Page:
Masters Thesis, Boise State University, May 2003
By Roger D. Clements
To enhance the accuracy of optical character recognition (OCR), optical scanners may be characterized on-the-fly, without callibration images, so the OCR software can model and predict certain deformations due to the scanning process. To do this, bilevel (black and white) document pages are segmented, individual characters are ispolated, and corners are extracted fromthe characters and measured. From these measurements, scanner characterization parameters may be found. The existing sub-system that finds these parameters from corner measurements requires a prohibitive amount of time to execute. Two primary sources of resource consumption are identified and detailed.
The first source is the extraction of level curves from surfaces unique to each corner angle measurement, phi. In general, there is no closed mathematical form for the surface, so simulation is used. The simulation algorithm is of sufficiently-high polynomial complexity to render surface generation impractical for use on-the-fly. Two algorithms that find level curves from a set S of pre-generated surfaces are detailed. One method approximates the actual surface to be used for level curve extraction from two nearby surfaces from S. The other modifies corner measurements and uses existing surfaces in S to find level curves.
The second source is the finding of intersections between level curves. The existing subsystem naively performs an exhaustive search. Two alternatives exploit spatial locality to find the intersections faster. One algorithm partitions space and limits the scope of its search to a given partition. The otherpartitions level curves and finds bounding boxes that entirely contain those portions of the level curves constituting the partitions. Only those portions of the level curves belonging to overlapping bounding boxes are checked for intersection.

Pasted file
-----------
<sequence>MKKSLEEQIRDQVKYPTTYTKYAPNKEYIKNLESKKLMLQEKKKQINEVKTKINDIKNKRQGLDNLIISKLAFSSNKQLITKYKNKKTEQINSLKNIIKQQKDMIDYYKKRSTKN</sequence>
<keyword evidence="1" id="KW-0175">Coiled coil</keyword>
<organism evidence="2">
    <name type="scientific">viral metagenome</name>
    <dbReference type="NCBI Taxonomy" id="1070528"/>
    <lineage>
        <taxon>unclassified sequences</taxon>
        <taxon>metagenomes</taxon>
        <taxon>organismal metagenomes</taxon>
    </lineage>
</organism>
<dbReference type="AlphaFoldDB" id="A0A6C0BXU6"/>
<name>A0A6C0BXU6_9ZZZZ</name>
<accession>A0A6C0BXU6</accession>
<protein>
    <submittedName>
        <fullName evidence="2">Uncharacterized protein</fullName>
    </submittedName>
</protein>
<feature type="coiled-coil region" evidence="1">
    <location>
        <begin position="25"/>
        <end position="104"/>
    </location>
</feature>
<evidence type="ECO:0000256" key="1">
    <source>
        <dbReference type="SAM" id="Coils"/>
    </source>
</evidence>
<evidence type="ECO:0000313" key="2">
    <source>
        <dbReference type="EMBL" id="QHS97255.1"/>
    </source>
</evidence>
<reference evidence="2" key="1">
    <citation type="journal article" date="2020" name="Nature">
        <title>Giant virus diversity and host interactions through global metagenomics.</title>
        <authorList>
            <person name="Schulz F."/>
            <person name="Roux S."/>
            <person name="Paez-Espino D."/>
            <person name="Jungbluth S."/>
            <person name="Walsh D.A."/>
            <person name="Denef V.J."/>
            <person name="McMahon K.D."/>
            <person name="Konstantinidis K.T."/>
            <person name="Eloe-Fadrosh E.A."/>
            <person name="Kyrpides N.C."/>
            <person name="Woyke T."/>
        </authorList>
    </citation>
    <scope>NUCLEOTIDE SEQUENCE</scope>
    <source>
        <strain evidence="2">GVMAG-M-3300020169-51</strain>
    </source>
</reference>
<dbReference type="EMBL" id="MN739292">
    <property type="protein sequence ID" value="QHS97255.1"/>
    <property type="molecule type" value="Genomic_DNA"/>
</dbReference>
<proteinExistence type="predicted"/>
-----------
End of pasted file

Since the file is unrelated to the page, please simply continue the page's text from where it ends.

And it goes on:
Two enhancements to the intersection-finding algorithms are given. One enhancement rotates the level curves to align with the partition boundaries, making the partitioning more efficient. The other shortens the lengths of the level curves by eliminating easily-identified, large portions of curves where intersection is impossible. Since the search for intersections is (partly) dependent on the lengths of the level curves, this improves execution time.
The speedups realized from the algorithms detailed in this thesis are presented. Overall, about 4 orders of magnitude speedup were achieved. The algorithms that find level curves from surfaces employ approximations, so a comparison with prior results using the existing subsystem is also presented. Deviation ranged from 2.5% to 3.5%, depending on the algorithm used.